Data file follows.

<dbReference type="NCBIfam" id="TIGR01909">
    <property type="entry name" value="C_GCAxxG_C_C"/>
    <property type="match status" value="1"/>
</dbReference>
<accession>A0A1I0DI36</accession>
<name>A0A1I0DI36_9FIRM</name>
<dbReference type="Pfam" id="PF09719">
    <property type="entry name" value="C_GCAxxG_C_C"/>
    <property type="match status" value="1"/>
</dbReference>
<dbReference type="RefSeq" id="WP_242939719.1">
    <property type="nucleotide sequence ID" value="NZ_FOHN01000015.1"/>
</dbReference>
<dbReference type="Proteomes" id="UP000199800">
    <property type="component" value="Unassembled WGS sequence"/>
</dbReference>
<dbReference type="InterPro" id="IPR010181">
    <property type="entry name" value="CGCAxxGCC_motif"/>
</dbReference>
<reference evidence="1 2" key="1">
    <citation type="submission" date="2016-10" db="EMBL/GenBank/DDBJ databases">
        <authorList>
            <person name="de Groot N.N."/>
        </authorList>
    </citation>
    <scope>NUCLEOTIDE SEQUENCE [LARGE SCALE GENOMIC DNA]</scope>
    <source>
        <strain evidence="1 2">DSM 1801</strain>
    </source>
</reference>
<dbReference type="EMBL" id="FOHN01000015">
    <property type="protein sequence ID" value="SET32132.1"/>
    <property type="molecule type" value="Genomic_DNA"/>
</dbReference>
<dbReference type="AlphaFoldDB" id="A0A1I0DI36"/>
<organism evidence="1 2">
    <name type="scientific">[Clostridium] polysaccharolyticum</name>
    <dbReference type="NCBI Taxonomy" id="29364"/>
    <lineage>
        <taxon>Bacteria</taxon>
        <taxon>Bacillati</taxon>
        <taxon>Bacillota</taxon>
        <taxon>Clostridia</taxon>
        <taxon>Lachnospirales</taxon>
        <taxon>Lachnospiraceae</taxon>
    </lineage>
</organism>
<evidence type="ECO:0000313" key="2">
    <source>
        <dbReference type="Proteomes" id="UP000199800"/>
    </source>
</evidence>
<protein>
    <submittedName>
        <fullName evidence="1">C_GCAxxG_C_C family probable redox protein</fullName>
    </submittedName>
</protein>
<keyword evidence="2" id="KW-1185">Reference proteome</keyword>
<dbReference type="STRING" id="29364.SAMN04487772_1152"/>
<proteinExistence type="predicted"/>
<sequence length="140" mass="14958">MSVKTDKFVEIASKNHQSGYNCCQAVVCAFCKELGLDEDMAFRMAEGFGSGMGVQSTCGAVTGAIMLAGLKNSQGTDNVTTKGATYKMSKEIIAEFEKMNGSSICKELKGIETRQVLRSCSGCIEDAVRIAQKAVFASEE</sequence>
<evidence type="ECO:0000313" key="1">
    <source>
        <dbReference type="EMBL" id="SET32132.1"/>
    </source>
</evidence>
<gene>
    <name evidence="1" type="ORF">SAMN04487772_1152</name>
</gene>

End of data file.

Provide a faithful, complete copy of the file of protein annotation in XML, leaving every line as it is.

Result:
<dbReference type="NCBIfam" id="TIGR01909">
    <property type="entry name" value="C_GCAxxG_C_C"/>
    <property type="match status" value="1"/>
</dbReference>
<accession>A0A1I0DI36</accession>
<name>A0A1I0DI36_9FIRM</name>
<dbReference type="Pfam" id="PF09719">
    <property type="entry name" value="C_GCAxxG_C_C"/>
    <property type="match status" value="1"/>
</dbReference>
<dbReference type="RefSeq" id="WP_242939719.1">
    <property type="nucleotide sequence ID" value="NZ_FOHN01000015.1"/>
</dbReference>
<dbReference type="Proteomes" id="UP000199800">
    <property type="component" value="Unassembled WGS sequence"/>
</dbReference>
<dbReference type="InterPro" id="IPR010181">
    <property type="entry name" value="CGCAxxGCC_motif"/>
</dbReference>
<reference evidence="1 2" key="1">
    <citation type="submission" date="2016-10" db="EMBL/GenBank/DDBJ databases">
        <authorList>
            <person name="de Groot N.N."/>
        </authorList>
    </citation>
    <scope>NUCLEOTIDE SEQUENCE [LARGE SCALE GENOMIC DNA]</scope>
    <source>
        <strain evidence="1 2">DSM 1801</strain>
    </source>
</reference>
<dbReference type="EMBL" id="FOHN01000015">
    <property type="protein sequence ID" value="SET32132.1"/>
    <property type="molecule type" value="Genomic_DNA"/>
</dbReference>
<dbReference type="AlphaFoldDB" id="A0A1I0DI36"/>
<organism evidence="1 2">
    <name type="scientific">[Clostridium] polysaccharolyticum</name>
    <dbReference type="NCBI Taxonomy" id="29364"/>
    <lineage>
        <taxon>Bacteria</taxon>
        <taxon>Bacillati</taxon>
        <taxon>Bacillota</taxon>
        <taxon>Clostridia</taxon>
        <taxon>Lachnospirales</taxon>
        <taxon>Lachnospiraceae</taxon>
    </lineage>
</organism>
<evidence type="ECO:0000313" key="2">
    <source>
        <dbReference type="Proteomes" id="UP000199800"/>
    </source>
</evidence>
<protein>
    <submittedName>
        <fullName evidence="1">C_GCAxxG_C_C family probable redox protein</fullName>
    </submittedName>
</protein>
<keyword evidence="2" id="KW-1185">Reference proteome</keyword>
<dbReference type="STRING" id="29364.SAMN04487772_1152"/>
<proteinExistence type="predicted"/>
<sequence length="140" mass="14958">MSVKTDKFVEIASKNHQSGYNCCQAVVCAFCKELGLDEDMAFRMAEGFGSGMGVQSTCGAVTGAIMLAGLKNSQGTDNVTTKGATYKMSKEIIAEFEKMNGSSICKELKGIETRQVLRSCSGCIEDAVRIAQKAVFASEE</sequence>
<evidence type="ECO:0000313" key="1">
    <source>
        <dbReference type="EMBL" id="SET32132.1"/>
    </source>
</evidence>
<gene>
    <name evidence="1" type="ORF">SAMN04487772_1152</name>
</gene>